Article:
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[GMW #1127] Waging Peace: Taking Comfort In Remarkable Footholds Gained

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[GMW #1127] Waging Peace: Taking Comfort In Remarkable Footholds Gained
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Waging Peace: Taking Comfort In Remarkable Footholds Gained

By Robert Muller
March 19, 2003
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Published in the Christian Science Monitor, March 20, 2003

As unhappy as I am that war is upon us, I'm taking great comfort in what's going on in our world today.

The world community is waging peace.

No matter what happens, history will record that this is a new era. The 21st century has begun with the world in a broad dialog looking deeply, profoundly, and responsibly as a global community at the legitimacy of the actions of an administration that insists upon going to war.

This is a first - and it's part of the difficult work of effectively waging peace. It is a constant job, and we must not let up. It is working, and it is a historic milestone. This is the larger, long-term story, and the Iraq war is a chapter in it.

In this unprecedented public conversation, the world is asking: "Is war legitimate? Is it illegitimate? Is there enough evidence to warrant an attack? Is there not enough evidence to warrant killing masses of human brothers and sisters?

"What will be the consequences? The costs? What will happen after a war? Will this set off other conflicts? What might be peaceful alternatives?

"What kind of negotiations are we not thinking of? What are the real intentions for declaring war?"

Now there are two superpowers: the US and the merging voice of the people of the world.

All of this has taken place in the context of the UN, the body established in 1945 for exactly this purpose. It has taken more than 50 years of struggle to realize that true function. The UN has become in these past months and weeks the most important forum for the world's effort to wage peace rather than war.

No, it hasn't prevented the US from forging ahead with war in Iraq - but it has definitely succeeded in engaging the US in conversation and giving the rest of the world a place to be heard.

It is tense, it is tough, it is challenging, but this kind of global conversation has not happened before on this scale - not before World War I or World War II, not before Vietnam or Korea. This is a stunning new era of global listening, speaking, and responsibility. In the process, new alliances are being formed: Russia and China on the same side of an issue is an unprecedented outcome; France and Germany are working together to wake up the world to a new way of seeing the situation. The largest peace demonstrations in history have taken place.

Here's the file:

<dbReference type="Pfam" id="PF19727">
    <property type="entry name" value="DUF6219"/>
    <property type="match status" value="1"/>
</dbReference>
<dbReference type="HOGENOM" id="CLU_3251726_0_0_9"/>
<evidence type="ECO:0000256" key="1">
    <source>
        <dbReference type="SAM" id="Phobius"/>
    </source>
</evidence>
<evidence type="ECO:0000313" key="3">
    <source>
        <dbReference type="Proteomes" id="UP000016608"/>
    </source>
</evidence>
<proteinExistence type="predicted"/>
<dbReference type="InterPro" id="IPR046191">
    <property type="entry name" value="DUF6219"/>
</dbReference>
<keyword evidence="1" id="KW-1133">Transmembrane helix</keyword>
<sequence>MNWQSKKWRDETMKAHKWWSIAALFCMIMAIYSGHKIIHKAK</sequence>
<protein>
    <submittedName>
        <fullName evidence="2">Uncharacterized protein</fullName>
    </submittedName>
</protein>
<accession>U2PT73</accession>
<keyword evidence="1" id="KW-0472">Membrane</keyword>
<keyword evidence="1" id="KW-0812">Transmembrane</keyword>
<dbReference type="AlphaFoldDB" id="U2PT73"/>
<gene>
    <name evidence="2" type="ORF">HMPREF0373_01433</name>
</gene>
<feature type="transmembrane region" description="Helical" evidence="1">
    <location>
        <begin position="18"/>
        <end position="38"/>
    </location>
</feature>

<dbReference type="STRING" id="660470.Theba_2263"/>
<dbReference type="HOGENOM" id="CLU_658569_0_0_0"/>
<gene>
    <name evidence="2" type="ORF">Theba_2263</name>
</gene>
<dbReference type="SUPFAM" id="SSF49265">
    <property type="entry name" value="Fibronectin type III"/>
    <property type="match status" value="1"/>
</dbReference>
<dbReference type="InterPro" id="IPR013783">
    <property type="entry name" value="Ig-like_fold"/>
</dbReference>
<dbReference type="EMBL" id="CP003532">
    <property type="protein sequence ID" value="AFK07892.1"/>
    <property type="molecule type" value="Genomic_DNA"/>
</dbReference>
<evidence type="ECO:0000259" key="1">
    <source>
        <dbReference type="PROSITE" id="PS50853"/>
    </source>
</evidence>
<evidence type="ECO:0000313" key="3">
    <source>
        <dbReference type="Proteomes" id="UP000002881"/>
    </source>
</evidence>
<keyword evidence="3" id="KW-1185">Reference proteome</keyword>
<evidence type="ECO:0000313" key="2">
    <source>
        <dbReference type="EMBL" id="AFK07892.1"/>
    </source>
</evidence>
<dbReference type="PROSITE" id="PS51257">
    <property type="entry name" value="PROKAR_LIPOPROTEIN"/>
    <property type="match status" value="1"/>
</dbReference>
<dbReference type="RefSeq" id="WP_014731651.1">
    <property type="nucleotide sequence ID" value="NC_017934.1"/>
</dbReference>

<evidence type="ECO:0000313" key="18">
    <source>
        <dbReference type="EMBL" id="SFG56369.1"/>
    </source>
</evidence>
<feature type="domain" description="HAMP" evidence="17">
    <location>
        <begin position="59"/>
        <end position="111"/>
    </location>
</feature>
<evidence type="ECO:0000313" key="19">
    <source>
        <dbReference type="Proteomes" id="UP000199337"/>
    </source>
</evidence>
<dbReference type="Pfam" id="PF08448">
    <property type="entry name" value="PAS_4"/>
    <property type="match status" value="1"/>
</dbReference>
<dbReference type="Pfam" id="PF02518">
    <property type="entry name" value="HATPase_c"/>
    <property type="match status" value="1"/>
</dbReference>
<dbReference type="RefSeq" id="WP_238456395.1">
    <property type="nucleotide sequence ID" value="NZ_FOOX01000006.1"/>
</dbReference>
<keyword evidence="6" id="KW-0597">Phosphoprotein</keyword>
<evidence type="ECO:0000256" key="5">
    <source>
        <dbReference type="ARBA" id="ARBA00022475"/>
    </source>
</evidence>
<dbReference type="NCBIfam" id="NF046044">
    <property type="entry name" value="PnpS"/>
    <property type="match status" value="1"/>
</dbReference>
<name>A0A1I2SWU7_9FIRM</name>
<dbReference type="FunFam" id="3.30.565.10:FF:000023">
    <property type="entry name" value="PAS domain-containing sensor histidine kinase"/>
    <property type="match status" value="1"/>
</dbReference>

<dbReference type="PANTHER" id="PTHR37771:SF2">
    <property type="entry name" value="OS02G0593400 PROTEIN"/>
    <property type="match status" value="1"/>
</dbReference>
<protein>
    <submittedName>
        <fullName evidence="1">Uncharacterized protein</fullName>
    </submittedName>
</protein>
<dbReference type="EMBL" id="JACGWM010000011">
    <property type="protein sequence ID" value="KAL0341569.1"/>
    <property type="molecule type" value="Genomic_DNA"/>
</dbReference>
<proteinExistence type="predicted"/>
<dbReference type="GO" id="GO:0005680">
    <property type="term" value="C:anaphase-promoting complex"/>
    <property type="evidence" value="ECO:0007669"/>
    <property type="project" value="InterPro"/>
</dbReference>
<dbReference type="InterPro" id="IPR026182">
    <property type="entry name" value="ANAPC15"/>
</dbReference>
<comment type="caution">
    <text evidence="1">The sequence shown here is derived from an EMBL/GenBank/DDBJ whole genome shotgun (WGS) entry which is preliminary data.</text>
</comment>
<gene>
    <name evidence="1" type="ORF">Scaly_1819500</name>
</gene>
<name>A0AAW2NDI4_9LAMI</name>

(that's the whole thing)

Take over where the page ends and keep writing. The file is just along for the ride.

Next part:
Through these global peace-waging efforts, the US was delayed in its purpose for several months because it was being engaged in this dialogue. And the process allowed all nations to participate in the serious and horrific decision to go to war or not.

All around the world, people are waging peace. It is nothing short of a miracle, and it is working.

This is what waging peace looks like - it is not always clear and easy. It is difficult, hard work. It will henceforth require constant effort throughout the world. Since the cold war ended, there has been just one superpower - the US. That has created a kind of blindness in the vision of the US.

But now there are two superpowers: the US and the merging voice of the people of the world.

All around the world, people are waging peace. It is nothing short of a miracle, and it is working - despite what you may see unfolding right now in the news.

• Dr. Robert Muller, chancellor emeritus of the UN University for Peace in Costa Rica, was assistant secretary general of the UN from 1970 to 1985. He publishes a daily peace message at

Published in the Christian Science Monitor, the March 20, 2003 edition.

On Robert Muller's Good Morning World website at:

For a formatted print ready copy, click here.


Robert's The Miracle, Joy and Art of Living
When I was a child I wanted to touch the sky. I have never ceased wanting to touch the sky. And I have touched it, were it only from the top of the United Nations building.

My Testament to the UN
-A Contribution to the 50th Anniversary of the United Nations, 1995, Chapter 10

A remark by a student of the University for Peace:

"I strongly believe that a nuclear-weapon free and non-violent world cannot be built by those who build arms." .
He is absolutely right. This is why the UN should concentrate not so much on the destruction of existing arms but rather attack arms production, i.e. take the problem right at its source.

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